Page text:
CONCORD, N.H. (CBS/AP) Jury selection begins Wednesday in the trial of 18-year-old Steven Spader, the alleged brains behind a disturbing plot to burglarize a random Mont Vernon home and kill its occupants.
Spader and co-defendant Christopher Gribble allegedly wielded a machete and knife in the pre-dawn attacks on Oct. 4, 2009, slashing 42-year-old Kimberly Cates to death and seriously injuring her 11-year-old daughter, Jaimie, who survived the attack.
Two other men who prosecutors say were present in the Cates' home but did not participate in the violence - William Marks and Quinn Glover - are expected to testify.
Potential jurors will be brought into a Nashua courthouse in groups of 100 or more to be questioned about their knowledge and opinions about the crime. The trial is expected to begin Oct 25.
Lawrence Vogelman, a defense lawyer who does not represent any of the alleged participants, said the massive publicity the case has received will make jury selection particularly challenging. The judge denied Spader's lawyers' request to move the case to another jurisdiction.
The case stirred up some controversy in June when a New Hampshire school district decided to publish pictures of Marks and Glover in their high school yearbook. At the time David Cates, the husband and father of the victims, said he couldn't fathom what the school district was thinking.
The school district later apologized for adding to the Cates family's pain, CBS affiliate WBZ reported at the time.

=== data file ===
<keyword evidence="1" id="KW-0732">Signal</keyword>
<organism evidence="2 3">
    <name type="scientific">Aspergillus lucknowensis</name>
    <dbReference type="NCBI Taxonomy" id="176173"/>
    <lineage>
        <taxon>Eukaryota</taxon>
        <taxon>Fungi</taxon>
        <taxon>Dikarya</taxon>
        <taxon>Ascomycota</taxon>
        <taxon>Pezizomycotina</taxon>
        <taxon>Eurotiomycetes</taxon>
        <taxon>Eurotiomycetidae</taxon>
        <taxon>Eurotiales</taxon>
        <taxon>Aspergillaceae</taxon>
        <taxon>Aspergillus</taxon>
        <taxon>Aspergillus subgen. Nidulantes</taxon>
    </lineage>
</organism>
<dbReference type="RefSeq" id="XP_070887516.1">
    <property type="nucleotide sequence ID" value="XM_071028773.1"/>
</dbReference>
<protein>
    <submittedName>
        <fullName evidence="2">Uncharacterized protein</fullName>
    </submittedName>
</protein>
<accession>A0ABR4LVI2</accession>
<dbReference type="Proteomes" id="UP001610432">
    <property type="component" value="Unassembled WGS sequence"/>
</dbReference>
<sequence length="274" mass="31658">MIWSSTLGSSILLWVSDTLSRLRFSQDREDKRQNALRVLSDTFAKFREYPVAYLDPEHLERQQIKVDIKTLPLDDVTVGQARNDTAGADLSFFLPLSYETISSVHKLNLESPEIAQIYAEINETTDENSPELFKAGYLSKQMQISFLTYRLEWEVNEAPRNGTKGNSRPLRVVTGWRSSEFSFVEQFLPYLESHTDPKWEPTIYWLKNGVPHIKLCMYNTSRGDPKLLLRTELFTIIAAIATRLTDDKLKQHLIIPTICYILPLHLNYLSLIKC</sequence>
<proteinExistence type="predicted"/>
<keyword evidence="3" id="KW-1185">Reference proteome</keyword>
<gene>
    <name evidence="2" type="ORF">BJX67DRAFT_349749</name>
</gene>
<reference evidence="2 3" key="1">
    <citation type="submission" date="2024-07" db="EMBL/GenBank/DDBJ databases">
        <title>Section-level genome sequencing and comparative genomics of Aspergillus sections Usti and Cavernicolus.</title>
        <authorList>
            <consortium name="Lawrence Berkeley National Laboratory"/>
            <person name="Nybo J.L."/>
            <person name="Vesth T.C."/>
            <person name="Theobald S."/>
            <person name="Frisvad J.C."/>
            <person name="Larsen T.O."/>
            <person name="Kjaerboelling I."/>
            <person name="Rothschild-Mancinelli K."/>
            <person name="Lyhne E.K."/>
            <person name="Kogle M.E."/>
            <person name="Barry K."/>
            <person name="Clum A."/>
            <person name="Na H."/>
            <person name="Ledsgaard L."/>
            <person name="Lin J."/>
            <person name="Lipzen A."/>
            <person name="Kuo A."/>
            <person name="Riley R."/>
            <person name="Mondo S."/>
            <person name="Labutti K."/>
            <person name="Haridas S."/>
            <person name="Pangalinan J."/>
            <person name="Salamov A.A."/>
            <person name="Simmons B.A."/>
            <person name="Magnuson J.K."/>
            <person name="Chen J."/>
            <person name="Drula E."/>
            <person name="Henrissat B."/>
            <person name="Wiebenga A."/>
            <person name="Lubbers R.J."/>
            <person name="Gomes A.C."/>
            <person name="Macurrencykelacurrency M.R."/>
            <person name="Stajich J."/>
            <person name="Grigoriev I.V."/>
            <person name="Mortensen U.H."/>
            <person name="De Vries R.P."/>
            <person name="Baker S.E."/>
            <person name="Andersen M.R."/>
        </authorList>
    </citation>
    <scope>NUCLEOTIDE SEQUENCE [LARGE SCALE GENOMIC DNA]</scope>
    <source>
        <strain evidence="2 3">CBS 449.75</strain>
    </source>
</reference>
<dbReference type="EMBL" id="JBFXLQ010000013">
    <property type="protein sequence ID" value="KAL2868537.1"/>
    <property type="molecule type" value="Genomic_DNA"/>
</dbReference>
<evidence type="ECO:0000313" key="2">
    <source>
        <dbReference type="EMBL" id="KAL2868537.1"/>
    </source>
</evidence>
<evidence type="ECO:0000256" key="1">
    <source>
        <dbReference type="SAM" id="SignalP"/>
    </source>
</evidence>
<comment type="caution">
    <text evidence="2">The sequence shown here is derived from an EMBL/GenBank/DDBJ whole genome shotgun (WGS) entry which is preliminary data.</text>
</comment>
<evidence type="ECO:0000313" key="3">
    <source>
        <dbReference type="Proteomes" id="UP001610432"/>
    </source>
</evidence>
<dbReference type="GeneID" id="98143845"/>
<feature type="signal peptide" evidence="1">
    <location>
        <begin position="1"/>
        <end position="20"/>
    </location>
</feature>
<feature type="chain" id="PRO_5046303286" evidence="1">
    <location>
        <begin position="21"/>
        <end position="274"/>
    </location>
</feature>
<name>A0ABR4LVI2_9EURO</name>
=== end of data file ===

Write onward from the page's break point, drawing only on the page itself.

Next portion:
"The allegations are just so emotionally-laden it might be hard to get jurors to put it aside," Vogelman said. "To a certain extent, it's every citizen's greatest fear - that someone breaks into your home or the home of a loved one. When something like this happens, people really feel vulnerable."
During the trial, jurors will be shown graphic photographs of the injuries to both victims and will hear evidence that Spader started a group he dubbed "Disciples of Destruction." The home invasion has been characterized as a rite of initiation into this group.
According to CBS affiliate WBZ, jurors may also hear testimony from Jaimie Cates, now 12, who is on the state's list of potential witnesses. Jaimie told police she survived being slashed from head to toe by pretending to be dead, then calling for help on a cell phone. Her father, David Cates, who also may testify, was on a business trip at the time of the attacks.
Spader is charged with first-degree murder, attempted murder, conspiracy to murder and burglary, and witness tampering, and faces up to life in prison without parole if convicted.faces life in prison without possibility of parole if convicted. Gribble's trial is scheduled to begin in February.